Ask Dr. Dan: Send us your questions about Joubert Syndrome! - Joubert Syndrome & Related Disorders Foundation
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Welcome to Ask Dr. Dan, a blog series designed to answer frequently asked questions about Joubert Syndrome.

The “Dan” we’re referring to is our good friend Dr. Dan Doherty. Since 2004, Dan has been researching Joubert Syndrome through the University of Washington Hindbrain Malformation Research Program. He has generously agreed to answer general questions about JS posed by people with JS, their families, and their caregivers.

So please send us your questions! Email your questions to or send them in a direct message to the JSRDF Facebook page – just be sure to note that your question is for Ask Dr. Dan. Or, if you see us ask for questions on social media, you can leave one as a comment, if you’re comfortable doing so. We’ll review all questions and have Dr. Dan answer those that might be of interest to the broader JS community. Please note, however, that he can’t give specific medical advice about you or your family member via the blog.

And since we don’t have any questions yet, we figured we’d start with this one:

Who is Dr. Dan?

Professional stuff: As principal investigator of the University of Washington Hindbrain Malformation Research Program, Dan Doherty MD/PhD has dedicated much of his career to understanding the intricacies of Joubert Syndrome. The overall goal of his research is to improve the lives of people with JS by:

1) understanding the natural history of the condition (i.e. how people with JS move through the stages of life).
2) identifying the genetic causes.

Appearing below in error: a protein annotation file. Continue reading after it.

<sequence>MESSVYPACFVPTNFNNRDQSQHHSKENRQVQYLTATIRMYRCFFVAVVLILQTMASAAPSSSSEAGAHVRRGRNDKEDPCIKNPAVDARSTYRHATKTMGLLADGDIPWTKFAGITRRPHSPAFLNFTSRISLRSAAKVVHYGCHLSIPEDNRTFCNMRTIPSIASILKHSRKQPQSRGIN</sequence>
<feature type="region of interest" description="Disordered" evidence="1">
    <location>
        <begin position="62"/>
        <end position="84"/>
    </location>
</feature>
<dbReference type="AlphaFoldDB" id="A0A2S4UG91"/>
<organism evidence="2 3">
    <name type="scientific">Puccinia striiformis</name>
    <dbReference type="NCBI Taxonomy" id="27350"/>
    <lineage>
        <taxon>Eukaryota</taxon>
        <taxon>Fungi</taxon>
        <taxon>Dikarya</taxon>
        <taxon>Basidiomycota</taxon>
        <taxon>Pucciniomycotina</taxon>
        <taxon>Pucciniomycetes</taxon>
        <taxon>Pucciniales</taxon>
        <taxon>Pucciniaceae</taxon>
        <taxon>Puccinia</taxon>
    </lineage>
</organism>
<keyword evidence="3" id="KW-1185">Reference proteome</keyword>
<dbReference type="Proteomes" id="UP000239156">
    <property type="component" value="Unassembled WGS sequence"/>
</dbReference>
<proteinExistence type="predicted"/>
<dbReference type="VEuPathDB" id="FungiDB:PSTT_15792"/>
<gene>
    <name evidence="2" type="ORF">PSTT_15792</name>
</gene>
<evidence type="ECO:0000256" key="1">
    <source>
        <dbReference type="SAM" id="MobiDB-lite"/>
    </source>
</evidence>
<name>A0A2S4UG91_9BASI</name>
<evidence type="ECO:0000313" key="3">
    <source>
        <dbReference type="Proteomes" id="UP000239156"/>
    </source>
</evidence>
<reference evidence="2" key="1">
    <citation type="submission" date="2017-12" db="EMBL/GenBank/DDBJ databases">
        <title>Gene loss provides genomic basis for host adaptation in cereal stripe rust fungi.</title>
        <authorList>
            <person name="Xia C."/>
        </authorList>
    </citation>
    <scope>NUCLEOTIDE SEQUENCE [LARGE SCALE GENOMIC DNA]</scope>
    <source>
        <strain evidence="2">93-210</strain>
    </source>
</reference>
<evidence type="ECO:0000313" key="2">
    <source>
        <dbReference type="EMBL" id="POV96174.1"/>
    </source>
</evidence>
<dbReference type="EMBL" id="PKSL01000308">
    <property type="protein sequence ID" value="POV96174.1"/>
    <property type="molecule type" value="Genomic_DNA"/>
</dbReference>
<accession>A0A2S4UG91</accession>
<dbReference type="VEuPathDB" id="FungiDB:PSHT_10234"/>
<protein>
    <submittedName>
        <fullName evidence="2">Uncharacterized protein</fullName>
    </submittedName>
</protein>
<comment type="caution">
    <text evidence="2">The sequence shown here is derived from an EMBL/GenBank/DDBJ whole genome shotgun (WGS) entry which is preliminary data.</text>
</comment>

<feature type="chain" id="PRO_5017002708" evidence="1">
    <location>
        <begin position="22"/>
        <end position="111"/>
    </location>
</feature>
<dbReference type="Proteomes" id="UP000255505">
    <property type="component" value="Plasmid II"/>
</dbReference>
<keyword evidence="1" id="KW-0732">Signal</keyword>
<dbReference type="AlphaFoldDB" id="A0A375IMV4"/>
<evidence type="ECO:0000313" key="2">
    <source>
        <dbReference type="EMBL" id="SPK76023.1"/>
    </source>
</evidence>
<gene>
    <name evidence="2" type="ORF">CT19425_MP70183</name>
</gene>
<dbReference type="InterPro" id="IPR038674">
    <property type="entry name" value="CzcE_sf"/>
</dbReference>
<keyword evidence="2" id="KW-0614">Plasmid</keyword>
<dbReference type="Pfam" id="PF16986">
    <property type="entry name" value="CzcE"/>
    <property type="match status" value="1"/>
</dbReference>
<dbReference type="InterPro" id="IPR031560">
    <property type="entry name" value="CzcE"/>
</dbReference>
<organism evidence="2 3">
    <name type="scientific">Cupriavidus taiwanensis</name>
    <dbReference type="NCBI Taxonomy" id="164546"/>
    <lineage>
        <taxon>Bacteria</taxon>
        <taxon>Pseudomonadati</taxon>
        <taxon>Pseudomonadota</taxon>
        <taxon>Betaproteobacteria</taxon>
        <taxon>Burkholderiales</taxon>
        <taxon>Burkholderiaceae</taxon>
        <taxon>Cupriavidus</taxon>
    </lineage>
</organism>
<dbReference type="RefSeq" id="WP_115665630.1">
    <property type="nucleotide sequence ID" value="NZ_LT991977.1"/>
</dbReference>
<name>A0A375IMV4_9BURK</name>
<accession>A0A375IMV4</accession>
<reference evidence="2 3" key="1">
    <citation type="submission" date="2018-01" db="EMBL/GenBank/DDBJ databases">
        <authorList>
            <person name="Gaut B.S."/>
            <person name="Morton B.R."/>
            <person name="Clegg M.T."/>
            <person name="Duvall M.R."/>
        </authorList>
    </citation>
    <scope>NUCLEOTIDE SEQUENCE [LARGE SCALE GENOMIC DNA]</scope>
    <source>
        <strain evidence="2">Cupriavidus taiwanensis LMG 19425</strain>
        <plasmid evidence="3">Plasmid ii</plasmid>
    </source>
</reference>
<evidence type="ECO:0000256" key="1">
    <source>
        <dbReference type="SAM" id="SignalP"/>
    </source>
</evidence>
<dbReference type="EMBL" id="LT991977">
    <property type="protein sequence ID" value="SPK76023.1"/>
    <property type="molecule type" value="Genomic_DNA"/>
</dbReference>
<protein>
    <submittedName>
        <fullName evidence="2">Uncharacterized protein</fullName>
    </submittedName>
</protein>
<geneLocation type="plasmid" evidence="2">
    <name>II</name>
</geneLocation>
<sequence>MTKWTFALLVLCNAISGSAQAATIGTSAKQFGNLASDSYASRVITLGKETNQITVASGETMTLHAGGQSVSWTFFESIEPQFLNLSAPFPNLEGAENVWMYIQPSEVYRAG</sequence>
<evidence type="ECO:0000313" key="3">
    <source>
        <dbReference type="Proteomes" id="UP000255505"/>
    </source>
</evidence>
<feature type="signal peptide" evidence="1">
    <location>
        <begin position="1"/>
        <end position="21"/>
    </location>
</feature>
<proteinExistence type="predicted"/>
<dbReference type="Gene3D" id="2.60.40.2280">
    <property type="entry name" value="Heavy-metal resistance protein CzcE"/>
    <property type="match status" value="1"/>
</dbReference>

3) dissecting the underlying biological mechanisms.
4) developing precision treatments that specifically address issues encountered by people with JS.

Dan’s research team is one of several from across the world that have contributed greatly to our understanding of JS. His team has identified 13 genetic causes of JS (or more, depending on how you count it) and collaborated with other researchers to identify 6 others. They’ve also published important papers on the natural history of JS and how different genetic causes relate to the clinical features of the condition. Now that most of the genetic causes of JS have been identified, his laboratory is transitioning to functional work to understand the biological mechanisms that will be the targets of future precision treatments.

Today, his research group includes a post-doctoral fellow (Julie Van De Weghe, PhD), a graduate student (Arianna Gomez), several undergrads (Hank Cheng, Angela Christman, Laney Finn, and Ryan Kittle), a research technician (Caitlin Miller), and a research coordinator (Jennifer Dempsey, MPH).

Personal stuff: Dan grew up in Penfield, N.Y., just outside of Rochester. He’s the son of a medical geneticist and an artist, which may be why he had a hard time choosing between studying biology at the Massachusetts Institute of Technology or going to the Eastman School of Music to play viola, an instrument he picked up in fifth grade (he previously played violin). In the end, he went with MIT.

He played competitive Ultimate (Frisbee) while studying at both MIT and the University of California, San Francisco, where he earned his MD/PhD. His MIT team went to Nationals twice and he played on teams that took second place in four National and World championship finals. He’s still bitter that he never won.

He fell in love with pediatrics during his first medical rotation. Thus, it was no surprise that he pursued a pediatric residency at the University of Washington in Seattle. Early in his residency, caring for a Somali refugee with a developmental disability and seizures galvanized his commitment to improving the lives of people with neurodevelopmental conditions. After grad school, he melded those interests by pursuing a fellowship in Developmental-Behavioral Pediatrics.

Dan lives with his wife, son, and daughter in north Seattle. He enjoys spending time with his family, reading books assigned to him by his son, playing tennis, and soaking up the natural beauty of the Pacific Northwest’s mountains and ocean. He recently started playing music again after a 20-year hiatus, but he’s returned to the instrument he dropped in fifth grade: the violin.